Last Thursday I got a good 5 mile run in at the canal. It was nice to run out all of that lactic acid and go fast. Then last Friday I ran about 8 miles at the canal. I was a little rusty starting out since I hadn't run much lately and I wanted to go faster than I should have. I had to keep telling myself that I am only running for myself. I like running and it's a fun sport. No one is forcing me to run. It sounds silly but telling myself that seriously helps me mentally with my speed. Once I remember why I'm actually running, I'm able to pace myself more easily and I don't mind slowing down.
After my run I did about 15+ running hill repeats and then I decided to do about 10+ walking hill repeats. I always notice and talk about how fast some runners can walk up big hills during races while I'm hunched over trying not to die. And I always ask people if I should practice running up hills more to increase my walking speed, or if I should practice walking up hills...
I just decided to start walking up them and I surprisingly found myself trying not to run up it. It was pretty hard walking up it but I can already tell it'll increase my speed if I keep it up. My calves are sore from just a few repeats.
Now it's Tuesday and a few days have passed since the last time I ran. Dangit. One day at a time.
Friday, June 27, 2008
What does that mean? "The amount of parking and trails used"??? Does that mean there's not enough parking space for all the runners or there's too much trail to track down or what?
I kept reading the email they sent me and it says, "...flooding demolished roads, trails and messed up the sewage system". That's gross. "...messed up the sewage system"? Yuck. That'd be disgusting to be running for 10 hrs in the hot, humid August sun with poop melting onto your shoes. Haha.
Well nuts...that stinks.
I don't have to find a race during that week but I'd like to, since it's been over a month since my last race and I don't want to wait until August 23rd. Any suggestions?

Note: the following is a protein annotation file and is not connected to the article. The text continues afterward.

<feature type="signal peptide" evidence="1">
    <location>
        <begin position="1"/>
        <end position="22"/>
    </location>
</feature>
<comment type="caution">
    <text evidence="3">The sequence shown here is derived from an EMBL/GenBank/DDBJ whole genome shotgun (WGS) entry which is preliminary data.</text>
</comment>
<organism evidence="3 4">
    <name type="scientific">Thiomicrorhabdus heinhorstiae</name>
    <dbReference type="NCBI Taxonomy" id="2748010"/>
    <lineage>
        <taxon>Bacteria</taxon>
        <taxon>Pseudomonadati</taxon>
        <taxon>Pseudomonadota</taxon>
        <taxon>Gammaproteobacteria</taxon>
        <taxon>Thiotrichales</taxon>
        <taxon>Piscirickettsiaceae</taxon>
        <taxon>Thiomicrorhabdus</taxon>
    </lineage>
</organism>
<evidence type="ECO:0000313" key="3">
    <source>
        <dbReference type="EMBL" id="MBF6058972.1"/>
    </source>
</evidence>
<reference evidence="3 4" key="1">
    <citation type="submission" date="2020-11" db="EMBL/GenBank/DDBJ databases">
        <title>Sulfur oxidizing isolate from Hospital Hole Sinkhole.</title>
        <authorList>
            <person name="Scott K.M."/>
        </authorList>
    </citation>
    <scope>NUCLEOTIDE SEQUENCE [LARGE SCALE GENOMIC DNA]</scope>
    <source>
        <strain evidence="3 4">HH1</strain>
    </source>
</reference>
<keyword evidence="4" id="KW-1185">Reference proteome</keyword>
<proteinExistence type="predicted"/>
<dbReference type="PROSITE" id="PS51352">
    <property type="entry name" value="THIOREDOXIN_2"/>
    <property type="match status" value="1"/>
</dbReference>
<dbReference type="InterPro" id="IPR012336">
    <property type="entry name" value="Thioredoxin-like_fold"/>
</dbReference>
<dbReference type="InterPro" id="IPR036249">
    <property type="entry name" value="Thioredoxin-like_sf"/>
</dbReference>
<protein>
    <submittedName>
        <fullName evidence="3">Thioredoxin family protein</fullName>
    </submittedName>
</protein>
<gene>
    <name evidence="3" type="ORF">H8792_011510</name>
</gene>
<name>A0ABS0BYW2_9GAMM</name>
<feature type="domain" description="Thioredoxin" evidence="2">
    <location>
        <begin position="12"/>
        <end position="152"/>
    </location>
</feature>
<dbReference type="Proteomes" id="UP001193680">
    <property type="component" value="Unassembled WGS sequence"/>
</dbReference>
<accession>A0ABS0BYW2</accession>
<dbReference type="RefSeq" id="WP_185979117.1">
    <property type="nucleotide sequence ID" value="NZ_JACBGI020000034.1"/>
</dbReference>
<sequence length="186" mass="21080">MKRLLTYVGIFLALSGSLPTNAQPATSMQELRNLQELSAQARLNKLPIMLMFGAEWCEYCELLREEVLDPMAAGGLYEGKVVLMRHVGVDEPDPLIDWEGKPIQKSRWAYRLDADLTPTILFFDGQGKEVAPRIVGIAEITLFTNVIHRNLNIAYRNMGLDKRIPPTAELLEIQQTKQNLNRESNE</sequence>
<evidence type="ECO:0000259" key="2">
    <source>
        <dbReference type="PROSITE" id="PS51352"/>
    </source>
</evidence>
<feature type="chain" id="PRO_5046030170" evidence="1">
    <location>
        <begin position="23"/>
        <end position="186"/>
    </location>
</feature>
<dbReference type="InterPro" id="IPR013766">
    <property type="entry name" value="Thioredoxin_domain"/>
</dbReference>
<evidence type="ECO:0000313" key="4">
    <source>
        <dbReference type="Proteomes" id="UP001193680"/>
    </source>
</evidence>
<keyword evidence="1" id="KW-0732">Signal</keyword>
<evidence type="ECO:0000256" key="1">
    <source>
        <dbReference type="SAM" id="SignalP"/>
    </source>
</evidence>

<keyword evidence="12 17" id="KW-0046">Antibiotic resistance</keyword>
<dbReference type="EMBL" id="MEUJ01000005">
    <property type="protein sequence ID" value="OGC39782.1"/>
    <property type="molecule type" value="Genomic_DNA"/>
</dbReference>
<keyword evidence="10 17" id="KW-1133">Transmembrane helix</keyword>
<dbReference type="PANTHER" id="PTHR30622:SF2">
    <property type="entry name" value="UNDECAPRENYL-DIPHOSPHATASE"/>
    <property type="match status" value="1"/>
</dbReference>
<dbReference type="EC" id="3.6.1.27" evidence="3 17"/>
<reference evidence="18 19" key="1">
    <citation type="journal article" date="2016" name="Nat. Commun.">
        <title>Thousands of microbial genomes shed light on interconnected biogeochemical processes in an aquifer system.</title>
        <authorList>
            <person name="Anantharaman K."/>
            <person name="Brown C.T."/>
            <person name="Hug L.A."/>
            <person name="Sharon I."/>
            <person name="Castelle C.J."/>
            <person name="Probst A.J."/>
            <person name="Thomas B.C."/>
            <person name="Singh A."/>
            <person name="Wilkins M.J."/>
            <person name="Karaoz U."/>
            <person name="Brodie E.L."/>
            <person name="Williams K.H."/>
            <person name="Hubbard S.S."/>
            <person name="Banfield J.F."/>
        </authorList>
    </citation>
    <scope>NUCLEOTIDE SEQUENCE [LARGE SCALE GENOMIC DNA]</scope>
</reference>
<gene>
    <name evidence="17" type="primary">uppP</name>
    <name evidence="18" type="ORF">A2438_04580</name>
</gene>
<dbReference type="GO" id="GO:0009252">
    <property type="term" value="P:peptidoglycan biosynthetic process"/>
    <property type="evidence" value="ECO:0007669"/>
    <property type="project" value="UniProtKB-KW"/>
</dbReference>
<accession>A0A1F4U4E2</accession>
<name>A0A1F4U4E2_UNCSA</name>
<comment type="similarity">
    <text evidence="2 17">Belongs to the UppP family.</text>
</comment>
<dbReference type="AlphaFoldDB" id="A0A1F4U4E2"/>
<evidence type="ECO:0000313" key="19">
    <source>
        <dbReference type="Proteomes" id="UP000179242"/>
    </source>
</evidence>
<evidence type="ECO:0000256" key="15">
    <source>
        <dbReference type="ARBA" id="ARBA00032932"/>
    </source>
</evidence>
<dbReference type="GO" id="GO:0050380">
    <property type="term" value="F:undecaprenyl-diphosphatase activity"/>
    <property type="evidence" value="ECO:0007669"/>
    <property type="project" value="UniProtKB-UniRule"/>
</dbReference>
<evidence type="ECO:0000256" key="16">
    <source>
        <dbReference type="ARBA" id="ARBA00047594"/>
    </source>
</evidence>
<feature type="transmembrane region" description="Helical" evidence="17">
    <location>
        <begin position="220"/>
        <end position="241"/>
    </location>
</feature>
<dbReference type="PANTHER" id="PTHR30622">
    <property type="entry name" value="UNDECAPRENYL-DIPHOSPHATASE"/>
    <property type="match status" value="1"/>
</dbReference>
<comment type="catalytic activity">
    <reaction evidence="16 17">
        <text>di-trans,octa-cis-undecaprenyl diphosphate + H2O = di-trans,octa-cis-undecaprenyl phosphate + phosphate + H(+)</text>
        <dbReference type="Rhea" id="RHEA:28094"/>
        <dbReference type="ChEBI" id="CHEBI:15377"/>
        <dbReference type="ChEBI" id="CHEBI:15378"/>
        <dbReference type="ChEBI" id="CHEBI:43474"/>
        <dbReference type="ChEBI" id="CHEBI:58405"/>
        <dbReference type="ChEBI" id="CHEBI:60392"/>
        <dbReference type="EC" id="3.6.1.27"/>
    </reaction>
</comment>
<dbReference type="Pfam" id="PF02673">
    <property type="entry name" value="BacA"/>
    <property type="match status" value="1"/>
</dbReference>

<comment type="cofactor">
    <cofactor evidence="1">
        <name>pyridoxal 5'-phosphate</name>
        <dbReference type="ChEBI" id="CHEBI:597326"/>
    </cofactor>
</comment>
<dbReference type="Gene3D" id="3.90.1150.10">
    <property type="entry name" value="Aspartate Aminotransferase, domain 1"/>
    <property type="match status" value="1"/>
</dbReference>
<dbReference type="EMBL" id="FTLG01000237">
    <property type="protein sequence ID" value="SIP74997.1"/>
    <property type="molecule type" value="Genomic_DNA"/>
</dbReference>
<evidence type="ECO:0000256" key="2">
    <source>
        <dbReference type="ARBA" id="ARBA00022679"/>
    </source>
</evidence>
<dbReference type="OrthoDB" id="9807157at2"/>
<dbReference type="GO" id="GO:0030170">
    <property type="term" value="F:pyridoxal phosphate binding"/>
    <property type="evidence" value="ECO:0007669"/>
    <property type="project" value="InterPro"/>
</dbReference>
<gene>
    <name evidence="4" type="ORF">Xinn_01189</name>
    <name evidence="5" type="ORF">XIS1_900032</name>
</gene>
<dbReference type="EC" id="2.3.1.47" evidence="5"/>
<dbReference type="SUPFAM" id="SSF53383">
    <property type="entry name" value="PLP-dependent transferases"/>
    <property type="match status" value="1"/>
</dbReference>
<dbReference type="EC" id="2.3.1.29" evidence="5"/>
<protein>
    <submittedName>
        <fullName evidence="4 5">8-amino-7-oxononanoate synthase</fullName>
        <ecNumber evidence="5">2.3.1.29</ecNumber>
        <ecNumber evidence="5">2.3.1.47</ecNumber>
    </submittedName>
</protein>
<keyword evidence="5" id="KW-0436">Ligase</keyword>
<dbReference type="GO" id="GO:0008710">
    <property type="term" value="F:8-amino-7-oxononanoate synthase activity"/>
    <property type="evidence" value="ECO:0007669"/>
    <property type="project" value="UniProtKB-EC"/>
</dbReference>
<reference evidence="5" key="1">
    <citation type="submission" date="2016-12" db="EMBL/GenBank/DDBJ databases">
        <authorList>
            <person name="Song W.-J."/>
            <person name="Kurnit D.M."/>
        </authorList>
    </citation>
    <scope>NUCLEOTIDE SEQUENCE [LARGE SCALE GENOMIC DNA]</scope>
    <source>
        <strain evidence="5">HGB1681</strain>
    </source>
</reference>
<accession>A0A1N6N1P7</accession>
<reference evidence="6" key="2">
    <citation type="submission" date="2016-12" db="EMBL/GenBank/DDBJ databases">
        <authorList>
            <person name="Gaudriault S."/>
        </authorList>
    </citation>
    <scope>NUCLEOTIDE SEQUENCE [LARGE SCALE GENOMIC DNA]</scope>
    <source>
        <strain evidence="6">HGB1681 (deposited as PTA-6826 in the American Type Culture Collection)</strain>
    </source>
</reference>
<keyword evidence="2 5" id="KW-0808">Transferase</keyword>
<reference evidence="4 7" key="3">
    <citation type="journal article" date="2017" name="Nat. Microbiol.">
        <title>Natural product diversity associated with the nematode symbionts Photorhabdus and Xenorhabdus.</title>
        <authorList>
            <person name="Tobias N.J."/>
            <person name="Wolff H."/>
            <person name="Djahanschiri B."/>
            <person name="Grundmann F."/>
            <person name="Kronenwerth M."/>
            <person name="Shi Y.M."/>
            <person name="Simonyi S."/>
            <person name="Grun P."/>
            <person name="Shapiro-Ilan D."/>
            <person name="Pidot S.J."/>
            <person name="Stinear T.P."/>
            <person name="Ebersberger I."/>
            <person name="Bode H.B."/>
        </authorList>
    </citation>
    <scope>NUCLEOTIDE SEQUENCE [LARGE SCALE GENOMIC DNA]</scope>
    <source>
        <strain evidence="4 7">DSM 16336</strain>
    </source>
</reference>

Friday, June 20, 2008
That got me thinking and brought me to my next point or question:
During a race, when do (or should) you (the runner) stop to help another runner who is injured?
Vote and let me know what you think.
Many of you may think it's an obvious answer: Stop and help the person because helping a person is more important than finishing the race in a good time, or at all. However, it is a much tougher decision for me.
A few times during races I've seen injured people hobbling along with a runner that's helping them, and it's obvious they won't finish the race. At those times I always ask myself what I would do if that runner had fallen right in front of me.
It's such a hard choice because I am a competitive, selfish person (is this confession?).
If the person had fallen right in front of me and they couldn't get back up, and I was the only one around, I would feel obligated to stop and help them. Despite the fact that I would be helping someone who needs me, I would be very disappointed that it caused me to have a slower time in the race (especially if I was feeling strong and going fast).
If the person had fallen around me and there were others around who hadn't stopped, I would assume (more like, hope) that they would be fine and surely someone else would stop for them. That is the truth.
Which brings me to my next point: Whenever someone needs help- whether it be due to a car accident, due to a bully, due to a fight, what have you- the majority of people will let the problem/violence continue because they assume that someone else will take care of the matter and call for help.
One personal example is when I was driving home on the interstate last year and I saw an SUV flipped over in grassy area near the median. As I drove by I saw that people were inside the car still, upside-down. I was so scared for them and so I immediately called 911. However, that's all I did.
No one was around the SUV, no one else had stopped to help them, I don't know how long they were there for- and yet I still didn't stop because I assumed that surely someone else would see they needed help and stop for them.
The whole ride home and afterwards I kept thinking about them and wondering if I should have stopped to help.
This assumption has been referred to as the Genovese Syndrome, or the Bystander Effect. According to the highly reliable source- Wikipedia- solitary individuals will typically intervene if another person is in need of help. However help is less likely to be given if more people are present.
To sum up where "Genovese Syndrome" comes from, Kitty Genovese was sexually assaulted, robbed, and then stabbed to death in front of many of her neighbors in NY in the '60s. People saw what was going on but yet let it happen, not in the least bit attempting to stop the man or to help the woman.
I could go on and on but I must get back to work.
Bottom line is- be careful if you're ever the one in need. Flag down people and yell at people to stop and help you because if there's more than one person around watching you get beat up or robbed, chances are no one will help.